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What Are The Essential Foods For Your School Child?

Summer has quickly come to an end, which means your child is probably back at school for a new and exciting year, or even starting for the first time!

But after indulging in lots of summer treats over the past few months, it's time to get back into a healthy eating routine. However, this doesn't have to be a cause of stress. We have a few handy hints on what foods your child will need:

Why Is Nutrition So Important?

As a parent, you want your child to grow up to be a happy and healthy adult. Therefore nutrition is a very important factor to help him get there.

According to the HSE, more and more children in Ireland are carrying extra weight – which is increasing their risk of health conditions like heart disease, Type 2 diabetes, and even cancer later in their life.

“Making small changes to your children’s diet and activity could make big differences to their future health,” the HSE says. “The food we eat is very important for our health and wellbeing.”

A healthy diet will not only help your child fight obesity, but it will also provide the adequate energy and nutrients which is balanced and varied in all the Food Pyramid groups.

“A well-nourished child is a child that is healthier and better equipped to learn and develop at school,” according to the Nutrition Standards for School Meals.

"The early years of life – mostly spent at school – are essential for the setting of healthy eating habits: It has been shown that eating habits developed during childhood remain in adulthood.”

READ MORE: How To Ensure Your Child Eats Healthy During Exams

What Are The Essential Nutrients For My Child?

To completely understand the nutrients for your child, it’s important that you understand the food pyramid. It consists of six levels (each representing a food group).

All adults, teenagers and children aged five and over, should follow the principals of the pyramid to ensure they live a healthy and nutritious life.

The Food Pyramid (According To Safefood)

  • Top: Foods and drinks high in fat, sugar and salt
    This level represents food like sweets, chocolate, crisps and fizzy drinks. You should not be consuming these foods everyday. A maximum of once or twice per week is recommended.
  • Second: Fats, spreads and oils
    Butter, mayonnaise and oil are all part of this level. It’s recommended to eat foods in this group in very small amounts.
  • Third: Meat, poultry, fish, eggs, beans and nuts
    Protein is one of the important food groups to consume every day. It’s recommended that you eat two servings of these every day.
  • Fourth: Milk, yoghurt and cheese
    Packed with calcium, it’s recommended that grown-ups consume three servings and children between five and 18 consume five servings of dairy every day.
  • Fifth: Wholemeal cereals and breads, potatoes, pasta and rice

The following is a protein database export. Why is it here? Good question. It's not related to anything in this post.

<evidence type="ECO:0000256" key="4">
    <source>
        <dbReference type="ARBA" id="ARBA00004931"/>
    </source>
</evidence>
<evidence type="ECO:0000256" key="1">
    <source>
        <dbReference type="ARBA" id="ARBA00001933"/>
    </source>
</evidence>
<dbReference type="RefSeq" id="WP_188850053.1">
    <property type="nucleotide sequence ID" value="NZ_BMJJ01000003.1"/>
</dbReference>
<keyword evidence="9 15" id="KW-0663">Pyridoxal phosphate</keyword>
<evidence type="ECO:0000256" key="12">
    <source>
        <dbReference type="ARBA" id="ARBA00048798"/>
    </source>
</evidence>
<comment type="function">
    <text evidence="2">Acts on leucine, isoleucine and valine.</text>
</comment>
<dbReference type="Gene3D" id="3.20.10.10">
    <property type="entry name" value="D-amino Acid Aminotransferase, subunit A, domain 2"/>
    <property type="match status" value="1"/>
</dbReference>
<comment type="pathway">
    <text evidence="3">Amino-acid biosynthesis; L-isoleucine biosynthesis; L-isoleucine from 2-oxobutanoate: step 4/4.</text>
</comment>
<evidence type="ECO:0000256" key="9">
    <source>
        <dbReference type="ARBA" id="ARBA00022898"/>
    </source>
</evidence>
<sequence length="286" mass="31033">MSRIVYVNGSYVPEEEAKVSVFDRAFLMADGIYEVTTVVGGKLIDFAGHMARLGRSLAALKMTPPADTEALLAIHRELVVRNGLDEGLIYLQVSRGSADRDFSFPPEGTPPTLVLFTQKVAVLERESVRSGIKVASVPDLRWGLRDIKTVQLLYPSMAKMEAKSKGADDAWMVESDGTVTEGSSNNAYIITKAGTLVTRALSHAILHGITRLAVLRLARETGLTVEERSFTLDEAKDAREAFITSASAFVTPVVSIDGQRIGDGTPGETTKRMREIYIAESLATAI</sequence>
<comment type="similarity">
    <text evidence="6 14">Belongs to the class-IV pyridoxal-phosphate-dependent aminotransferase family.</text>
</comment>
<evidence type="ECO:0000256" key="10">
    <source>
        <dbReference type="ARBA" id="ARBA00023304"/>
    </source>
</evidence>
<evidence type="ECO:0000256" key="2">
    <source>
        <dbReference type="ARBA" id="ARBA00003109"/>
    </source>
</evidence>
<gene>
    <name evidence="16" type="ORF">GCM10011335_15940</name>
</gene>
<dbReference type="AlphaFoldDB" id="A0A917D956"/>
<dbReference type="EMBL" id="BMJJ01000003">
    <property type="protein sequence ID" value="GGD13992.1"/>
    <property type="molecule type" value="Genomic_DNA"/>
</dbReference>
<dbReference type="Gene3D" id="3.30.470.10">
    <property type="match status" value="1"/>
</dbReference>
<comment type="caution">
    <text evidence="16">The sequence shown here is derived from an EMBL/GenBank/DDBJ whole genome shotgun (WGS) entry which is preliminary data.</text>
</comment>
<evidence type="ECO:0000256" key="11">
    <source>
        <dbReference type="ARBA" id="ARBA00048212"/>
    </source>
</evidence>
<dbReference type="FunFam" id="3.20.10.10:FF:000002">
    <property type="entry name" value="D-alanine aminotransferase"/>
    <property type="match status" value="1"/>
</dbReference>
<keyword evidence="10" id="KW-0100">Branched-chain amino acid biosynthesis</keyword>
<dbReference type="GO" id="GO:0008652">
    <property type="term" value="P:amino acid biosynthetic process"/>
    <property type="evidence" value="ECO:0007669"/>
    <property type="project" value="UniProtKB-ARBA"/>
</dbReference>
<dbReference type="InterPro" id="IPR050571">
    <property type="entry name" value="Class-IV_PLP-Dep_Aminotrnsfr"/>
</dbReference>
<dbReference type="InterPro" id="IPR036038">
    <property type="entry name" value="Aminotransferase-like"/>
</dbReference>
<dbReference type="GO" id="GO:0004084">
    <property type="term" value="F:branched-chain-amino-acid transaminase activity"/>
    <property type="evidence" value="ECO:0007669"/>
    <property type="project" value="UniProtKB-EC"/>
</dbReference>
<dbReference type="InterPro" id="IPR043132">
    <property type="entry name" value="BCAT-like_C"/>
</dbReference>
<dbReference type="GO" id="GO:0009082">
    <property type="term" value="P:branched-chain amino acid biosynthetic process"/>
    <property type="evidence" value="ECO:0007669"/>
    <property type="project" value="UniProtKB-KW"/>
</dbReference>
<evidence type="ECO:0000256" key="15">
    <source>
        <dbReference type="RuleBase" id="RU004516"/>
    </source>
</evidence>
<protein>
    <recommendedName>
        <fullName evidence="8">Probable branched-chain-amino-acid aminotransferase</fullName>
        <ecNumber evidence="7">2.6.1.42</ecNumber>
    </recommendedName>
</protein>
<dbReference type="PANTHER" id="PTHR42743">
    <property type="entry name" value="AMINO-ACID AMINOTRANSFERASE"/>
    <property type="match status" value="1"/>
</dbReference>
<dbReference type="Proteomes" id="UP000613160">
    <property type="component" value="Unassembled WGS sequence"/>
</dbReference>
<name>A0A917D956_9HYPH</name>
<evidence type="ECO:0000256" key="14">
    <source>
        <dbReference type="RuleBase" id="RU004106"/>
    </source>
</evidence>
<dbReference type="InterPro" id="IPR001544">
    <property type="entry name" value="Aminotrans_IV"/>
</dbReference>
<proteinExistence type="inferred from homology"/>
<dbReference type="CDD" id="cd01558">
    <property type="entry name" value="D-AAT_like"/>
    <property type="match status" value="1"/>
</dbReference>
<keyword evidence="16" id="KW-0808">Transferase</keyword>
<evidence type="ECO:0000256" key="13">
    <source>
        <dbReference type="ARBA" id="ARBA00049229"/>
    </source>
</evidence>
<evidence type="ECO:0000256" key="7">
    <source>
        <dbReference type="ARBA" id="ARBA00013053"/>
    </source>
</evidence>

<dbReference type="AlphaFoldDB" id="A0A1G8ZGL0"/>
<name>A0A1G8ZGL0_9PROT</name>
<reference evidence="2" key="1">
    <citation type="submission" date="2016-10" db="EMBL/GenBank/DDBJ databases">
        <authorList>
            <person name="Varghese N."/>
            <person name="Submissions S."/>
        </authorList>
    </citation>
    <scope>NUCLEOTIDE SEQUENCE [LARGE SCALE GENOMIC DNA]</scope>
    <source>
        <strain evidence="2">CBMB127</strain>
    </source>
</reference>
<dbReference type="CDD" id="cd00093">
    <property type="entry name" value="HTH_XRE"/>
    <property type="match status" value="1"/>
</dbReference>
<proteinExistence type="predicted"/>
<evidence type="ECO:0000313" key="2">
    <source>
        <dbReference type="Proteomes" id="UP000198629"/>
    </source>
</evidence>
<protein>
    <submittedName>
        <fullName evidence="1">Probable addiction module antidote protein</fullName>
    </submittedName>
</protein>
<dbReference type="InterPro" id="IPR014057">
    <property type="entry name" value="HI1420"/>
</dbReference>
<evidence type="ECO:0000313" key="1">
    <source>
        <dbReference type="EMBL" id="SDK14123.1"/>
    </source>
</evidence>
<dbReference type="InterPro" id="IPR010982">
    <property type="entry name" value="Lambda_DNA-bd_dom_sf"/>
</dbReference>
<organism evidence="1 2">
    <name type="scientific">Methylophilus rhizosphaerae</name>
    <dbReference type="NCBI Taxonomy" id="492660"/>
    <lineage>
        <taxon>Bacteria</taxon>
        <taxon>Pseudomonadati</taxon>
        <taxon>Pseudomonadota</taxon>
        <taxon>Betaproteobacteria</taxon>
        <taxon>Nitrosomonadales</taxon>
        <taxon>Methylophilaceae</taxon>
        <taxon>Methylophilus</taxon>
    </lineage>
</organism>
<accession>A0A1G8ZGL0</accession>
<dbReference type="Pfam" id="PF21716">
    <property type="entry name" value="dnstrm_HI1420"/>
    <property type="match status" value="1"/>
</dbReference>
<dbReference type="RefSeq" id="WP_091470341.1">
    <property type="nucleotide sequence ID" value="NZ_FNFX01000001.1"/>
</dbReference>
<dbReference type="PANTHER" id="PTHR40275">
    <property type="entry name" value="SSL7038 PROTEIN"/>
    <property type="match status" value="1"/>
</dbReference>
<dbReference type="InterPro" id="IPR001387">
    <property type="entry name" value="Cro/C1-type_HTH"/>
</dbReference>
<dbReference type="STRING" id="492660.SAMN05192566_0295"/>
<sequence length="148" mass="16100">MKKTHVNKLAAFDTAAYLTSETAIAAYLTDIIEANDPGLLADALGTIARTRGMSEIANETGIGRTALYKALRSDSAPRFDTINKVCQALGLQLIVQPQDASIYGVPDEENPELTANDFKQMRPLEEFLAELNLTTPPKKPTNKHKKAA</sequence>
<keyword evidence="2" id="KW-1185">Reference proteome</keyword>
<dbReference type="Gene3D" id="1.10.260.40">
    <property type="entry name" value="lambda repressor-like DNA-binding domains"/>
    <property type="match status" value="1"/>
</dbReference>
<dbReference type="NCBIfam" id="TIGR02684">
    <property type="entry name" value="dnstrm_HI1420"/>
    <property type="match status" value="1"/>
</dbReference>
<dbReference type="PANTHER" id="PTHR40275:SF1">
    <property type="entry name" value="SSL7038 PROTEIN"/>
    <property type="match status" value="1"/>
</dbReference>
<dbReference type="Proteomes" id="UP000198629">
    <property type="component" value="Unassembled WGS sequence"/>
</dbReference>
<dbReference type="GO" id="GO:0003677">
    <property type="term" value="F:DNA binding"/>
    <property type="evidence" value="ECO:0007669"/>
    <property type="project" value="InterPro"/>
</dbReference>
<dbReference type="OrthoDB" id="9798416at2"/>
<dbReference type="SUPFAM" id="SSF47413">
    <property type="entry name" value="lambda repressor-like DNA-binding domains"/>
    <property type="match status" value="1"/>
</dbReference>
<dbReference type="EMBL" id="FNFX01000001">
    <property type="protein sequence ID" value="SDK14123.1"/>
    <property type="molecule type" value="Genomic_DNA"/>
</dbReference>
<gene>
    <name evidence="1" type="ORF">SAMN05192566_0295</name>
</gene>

As this is mostly carbs, this is an important food group that’ll provide the necessary energy to get through the day. Three to five servings are recommended.
  • Sixth: Vegetables, salad and fruit
    The foods packed with vitamins to fight off illness. It’s recommended that everyone should consume between five and seven servings of fruit and
    veggies daily.

READ MORE: 5 Tips To Keep Your Active School Child In Full Health

How Do These Nutrients Benefit My Child's Health?

Protein:

Protein is an important nutrient in anyone’s diet as it helps the body to build cells, break down food into energy, fight infection and carry oxygen. As your child’s growing, he’ll need protein to help his body build, fight and have energy. Protein-rich foods include:

  • Poultry
  • Fish
  • Eggs
  • Meat
  • Nuts
  • Dairy products
  • Beans

Carbohydrates:

Carbohydrates are the body’s most important source of energy. And as most kids are constantly on the go and playing, they need to keep refuelling. Carbs help a child’s body to use fat and protein for building and repairing tissue. It also comes in several different forms (like sugars, starches, and fibre). Kids should eat more starches and fibre and less sugar. Carbohydrate-rich foods include:

  • Breads
  • Rice
  • Pasta
  • Potatoes
  • Cereals

Calcium:

For strong bones and healthy teeth, it’s essential that your child consumes calcium every day. It’s also important for blood clotting and for nerve, muscle and heart function. Calcium-rich foods include:

  • Milk
  • Yoghurt
  • Cheese
    Broccoli
  • Spinach
    Egg yolks

Fats:

Fats are a great source of energy for children and are easily stored in their bodies. It’s important in helping the body to properly use some of the other nutrients it needs. Foods rich in fats include:

  • Wholemilk products
  • Nuts
  • Fish
  • Avocado
  • Meat
  • Cooking oils

Smart Fats:

Omega fats are important for children’s health. In fact, studies have shown that omega 3 supplements might improve behaviour, reduce hyperactivity, and boost attention in kids under 12.